Answer: Unitarians do not believe in a Trinity like most Christians do; they believe in one God. The Unitarian Universalists are no longer a Christian religion--they believe in an individual spiritual search which may or may not include Christianity. There are Christian Unitarians as well.
Unitarians do not have a specific religion, or any specific dogmas or doctrines; they value the open search for truth. Members may follow or espouse specific creeds; however, at services humanism is generally the primary philosophy.
Unitarian Universalists believe in 7 basic principles and try to live their lives in a manner consistent with these principles:
*The inherent worth and dignity of every human being
*Justice, equity and compassion in human relations
*Acceptance of one another and encouragement to spiritual growth in our congregations
*A free and responsible search for truth and meaning
*The right of conscience and the use of the democratic process within our congregations and in society at large
*The goal of world community with peace, liberty and justice for all
*Respect for the interdependent web of all existence of which we are a part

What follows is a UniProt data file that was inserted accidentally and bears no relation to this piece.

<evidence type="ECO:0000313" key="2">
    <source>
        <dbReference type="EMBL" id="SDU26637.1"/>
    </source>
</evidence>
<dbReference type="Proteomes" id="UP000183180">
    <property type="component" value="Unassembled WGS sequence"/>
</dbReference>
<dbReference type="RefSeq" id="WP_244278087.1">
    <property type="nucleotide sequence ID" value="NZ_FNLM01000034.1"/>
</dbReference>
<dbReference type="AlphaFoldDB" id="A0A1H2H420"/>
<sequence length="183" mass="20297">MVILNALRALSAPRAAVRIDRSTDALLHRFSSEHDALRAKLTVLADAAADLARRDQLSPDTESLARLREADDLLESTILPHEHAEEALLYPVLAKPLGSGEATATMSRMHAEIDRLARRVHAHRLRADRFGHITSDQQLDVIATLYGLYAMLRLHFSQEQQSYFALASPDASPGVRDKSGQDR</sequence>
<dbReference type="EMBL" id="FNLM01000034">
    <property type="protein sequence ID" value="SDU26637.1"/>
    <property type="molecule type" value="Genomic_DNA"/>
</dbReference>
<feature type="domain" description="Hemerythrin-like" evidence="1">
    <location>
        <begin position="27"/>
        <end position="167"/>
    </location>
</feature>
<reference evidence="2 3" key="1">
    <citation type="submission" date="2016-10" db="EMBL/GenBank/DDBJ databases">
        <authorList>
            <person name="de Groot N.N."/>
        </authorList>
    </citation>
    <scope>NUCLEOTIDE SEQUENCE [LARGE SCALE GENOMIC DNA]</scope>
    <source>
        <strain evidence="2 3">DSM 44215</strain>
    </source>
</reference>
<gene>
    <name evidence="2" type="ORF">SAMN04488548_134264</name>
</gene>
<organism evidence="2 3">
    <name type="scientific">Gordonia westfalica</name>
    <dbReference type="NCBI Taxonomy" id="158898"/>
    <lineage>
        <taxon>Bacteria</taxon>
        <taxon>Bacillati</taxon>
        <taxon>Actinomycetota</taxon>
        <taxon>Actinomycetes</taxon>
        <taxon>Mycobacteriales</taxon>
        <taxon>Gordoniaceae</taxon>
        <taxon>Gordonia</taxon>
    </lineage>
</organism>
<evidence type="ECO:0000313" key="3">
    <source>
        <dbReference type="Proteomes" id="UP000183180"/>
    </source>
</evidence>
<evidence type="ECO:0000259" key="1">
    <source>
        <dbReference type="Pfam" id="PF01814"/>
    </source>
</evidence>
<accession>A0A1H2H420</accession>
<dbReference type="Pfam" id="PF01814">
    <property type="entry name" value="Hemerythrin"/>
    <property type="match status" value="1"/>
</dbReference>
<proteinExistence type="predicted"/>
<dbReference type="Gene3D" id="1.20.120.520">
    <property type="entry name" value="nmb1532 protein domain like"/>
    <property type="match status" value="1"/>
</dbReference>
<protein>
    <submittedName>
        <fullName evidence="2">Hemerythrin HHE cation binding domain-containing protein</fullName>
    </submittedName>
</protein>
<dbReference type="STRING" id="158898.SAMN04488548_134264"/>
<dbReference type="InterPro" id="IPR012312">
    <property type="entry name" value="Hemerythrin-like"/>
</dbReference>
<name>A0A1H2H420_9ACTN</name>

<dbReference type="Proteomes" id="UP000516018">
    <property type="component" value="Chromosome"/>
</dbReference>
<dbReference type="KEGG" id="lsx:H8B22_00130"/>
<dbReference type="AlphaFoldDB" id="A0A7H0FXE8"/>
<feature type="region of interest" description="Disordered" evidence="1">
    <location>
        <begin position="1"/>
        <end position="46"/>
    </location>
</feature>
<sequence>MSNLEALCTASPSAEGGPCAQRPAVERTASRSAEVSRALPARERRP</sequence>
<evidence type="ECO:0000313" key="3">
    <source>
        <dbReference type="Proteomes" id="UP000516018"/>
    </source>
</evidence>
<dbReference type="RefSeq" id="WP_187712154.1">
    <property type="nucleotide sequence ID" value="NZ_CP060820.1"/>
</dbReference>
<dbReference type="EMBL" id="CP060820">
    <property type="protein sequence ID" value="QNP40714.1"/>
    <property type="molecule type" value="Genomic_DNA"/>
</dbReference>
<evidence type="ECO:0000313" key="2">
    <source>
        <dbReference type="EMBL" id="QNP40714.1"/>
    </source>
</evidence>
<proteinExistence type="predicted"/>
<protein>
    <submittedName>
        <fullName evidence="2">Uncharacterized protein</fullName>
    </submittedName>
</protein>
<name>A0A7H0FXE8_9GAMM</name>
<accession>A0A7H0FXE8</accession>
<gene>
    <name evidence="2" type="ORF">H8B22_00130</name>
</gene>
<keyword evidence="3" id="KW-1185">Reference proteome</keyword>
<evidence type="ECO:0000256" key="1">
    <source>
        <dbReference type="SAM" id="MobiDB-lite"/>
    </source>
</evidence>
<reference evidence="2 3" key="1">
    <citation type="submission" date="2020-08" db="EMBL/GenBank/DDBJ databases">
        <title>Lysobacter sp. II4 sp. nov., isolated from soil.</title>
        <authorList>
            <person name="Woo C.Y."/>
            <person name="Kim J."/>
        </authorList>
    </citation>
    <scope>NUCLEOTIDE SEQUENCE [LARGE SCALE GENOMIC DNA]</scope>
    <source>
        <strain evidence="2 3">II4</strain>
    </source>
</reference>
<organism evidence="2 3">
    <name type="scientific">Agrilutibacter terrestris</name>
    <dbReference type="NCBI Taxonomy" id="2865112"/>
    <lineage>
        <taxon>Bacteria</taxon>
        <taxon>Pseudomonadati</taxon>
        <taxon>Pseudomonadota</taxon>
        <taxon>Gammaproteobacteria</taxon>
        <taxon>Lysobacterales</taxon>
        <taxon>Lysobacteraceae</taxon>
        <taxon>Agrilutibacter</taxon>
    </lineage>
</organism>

Those interested in learning more about Unitarian Universalism should visit the Unitarian Universalist Association of Congregations website (www.uua.org).
In short, UUism is not TELLING you what to believe, but ASKING you what YOU believe. :)
Answer: Unitarian religion is a branch of Christianity that believes that God was His own being, as opposed to the traditional idea of a Trinity (God, Holy Spirit, and Jesus). They believe that Jesus was a great man and prophet, but not God.
Answer: Unitarianism does not really fall under any religion, although it grew out of the Protestant reformation in the 16th century. The Unitarian church has no standard set of beliefs like most religions and believe that religious truth is not necessarily told in a holy scripture or a holy person.